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Toddler Car Seats - Car Seats for Toddlers and Preschoolers

Car Seats

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Updated March 27, 2011

Choosing a car seat for your baby is usually pretty easy, as there are only a few options. Infants have to sit in a rear-facing, infant-only car seat (with a carrier that sits on a base), or a rear-facing, convertible car seat.

It can be more confusing for toddlers though, as there are more options for toddler car seats, including:

  • forward-facing toddler car seats -- can only be used facing forward and with a harness strap; appropriate for children until they are 40 to 80 pounds
  • convertible car seats -- can be used in the rear-facing position until a child is 35 to 45 pounds, then converted to a forward-facing car seat once a toddler is two years old
  • combination car seats -- can be used as a forward-facing car seat with a harness strap until a child is 40 to 65 pounds, then as a booster seat

Rear v. Forward-Facing

In addition to there being more types of car seats to choose from for their toddler, parents may also be confused about the safest way for their toddler to ride.

The latest car seat guidelines state that all infants and toddlers should ride rear-facing until they are two years old or until they reach the weight or height limits for their car seat.

That doesn't mean that you should necessarily switch your toddler forward-facing just because he reaches the weight or height limits of your rear-facing infant carrier though. Instead, it is best to continue rear-facing in a convertible car seat.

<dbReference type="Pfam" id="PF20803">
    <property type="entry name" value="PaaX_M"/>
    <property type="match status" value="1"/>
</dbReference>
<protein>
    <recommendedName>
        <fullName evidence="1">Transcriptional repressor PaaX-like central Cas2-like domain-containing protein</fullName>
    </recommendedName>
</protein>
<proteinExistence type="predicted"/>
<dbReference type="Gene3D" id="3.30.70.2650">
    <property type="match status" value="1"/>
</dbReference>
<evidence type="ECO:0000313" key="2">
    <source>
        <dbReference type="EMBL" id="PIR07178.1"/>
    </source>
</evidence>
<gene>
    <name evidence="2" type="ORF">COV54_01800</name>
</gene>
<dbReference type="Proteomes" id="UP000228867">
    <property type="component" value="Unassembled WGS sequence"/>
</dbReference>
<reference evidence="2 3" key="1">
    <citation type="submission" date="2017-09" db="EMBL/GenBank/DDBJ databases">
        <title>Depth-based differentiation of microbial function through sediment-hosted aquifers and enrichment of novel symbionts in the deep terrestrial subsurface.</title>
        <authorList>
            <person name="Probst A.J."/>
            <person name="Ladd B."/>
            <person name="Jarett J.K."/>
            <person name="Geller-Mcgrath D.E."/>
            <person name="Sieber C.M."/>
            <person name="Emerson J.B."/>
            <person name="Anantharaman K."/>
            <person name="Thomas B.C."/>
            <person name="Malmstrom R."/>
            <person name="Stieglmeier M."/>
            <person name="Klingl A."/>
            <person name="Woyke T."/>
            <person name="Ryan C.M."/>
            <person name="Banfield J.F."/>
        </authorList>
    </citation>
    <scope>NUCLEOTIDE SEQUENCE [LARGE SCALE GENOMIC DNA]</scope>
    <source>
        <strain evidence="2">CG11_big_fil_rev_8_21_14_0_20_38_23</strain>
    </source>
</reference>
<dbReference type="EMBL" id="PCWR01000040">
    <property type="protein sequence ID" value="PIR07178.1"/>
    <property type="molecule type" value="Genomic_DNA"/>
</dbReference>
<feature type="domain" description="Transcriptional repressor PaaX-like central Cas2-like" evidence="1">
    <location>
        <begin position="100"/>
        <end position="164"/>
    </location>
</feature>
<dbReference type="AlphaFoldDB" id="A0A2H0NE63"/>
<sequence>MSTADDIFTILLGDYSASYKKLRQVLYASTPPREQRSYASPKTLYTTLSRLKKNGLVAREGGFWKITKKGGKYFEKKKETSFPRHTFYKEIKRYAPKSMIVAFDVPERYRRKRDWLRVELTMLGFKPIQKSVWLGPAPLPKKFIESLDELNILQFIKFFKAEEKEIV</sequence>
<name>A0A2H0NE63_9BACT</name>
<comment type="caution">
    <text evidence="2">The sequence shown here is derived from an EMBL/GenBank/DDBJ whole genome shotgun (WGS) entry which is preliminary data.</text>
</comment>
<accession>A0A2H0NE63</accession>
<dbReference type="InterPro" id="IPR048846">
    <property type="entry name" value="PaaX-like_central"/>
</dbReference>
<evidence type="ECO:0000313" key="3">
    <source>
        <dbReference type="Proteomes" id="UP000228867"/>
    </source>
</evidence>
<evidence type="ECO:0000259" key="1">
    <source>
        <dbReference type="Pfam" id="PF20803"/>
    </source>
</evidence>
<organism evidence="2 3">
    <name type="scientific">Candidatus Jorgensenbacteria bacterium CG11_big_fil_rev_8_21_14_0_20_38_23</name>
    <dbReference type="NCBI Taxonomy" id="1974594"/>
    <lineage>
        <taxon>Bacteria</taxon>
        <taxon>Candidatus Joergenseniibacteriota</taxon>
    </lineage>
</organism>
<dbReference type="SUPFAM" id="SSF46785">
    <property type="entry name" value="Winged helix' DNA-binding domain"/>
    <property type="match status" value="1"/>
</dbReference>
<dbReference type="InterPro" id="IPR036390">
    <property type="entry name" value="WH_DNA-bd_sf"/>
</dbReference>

Also, some smaller toddlers may be safest riding rear-facing even after they are two years old if they haven't yet met the maximum weight or height limits of their rear-facing car seat.

All of this means that your toddler should be able to ride in the rear-facing position well into her second year if she is in a convertible car seat, which often has a rear-facing weight limit of 35 to 40 pounds, or a newer, infant-only car seat with a higher 30 to 35-pound weight limit, such as the:

If rear-facing is safest, then why don't more parents keep their toddlers in this position in the car? It is usually because they either think their toddler won't like it, or because they feel like they can't see their child when he is rear-facing. Neither, however, is more important than a toddler's safety.



Sources:

American Academy of Pediatrics Policy Statement. Child Passenger Safety. Pediatrics 2011;127:788-793.

Marilyn J. Bull and Dennis R. Durbin. Rear-Facing Car Safety Seats: Getting the Message Right. Pediatrics, Mar 2008; 121: 619 - 620.

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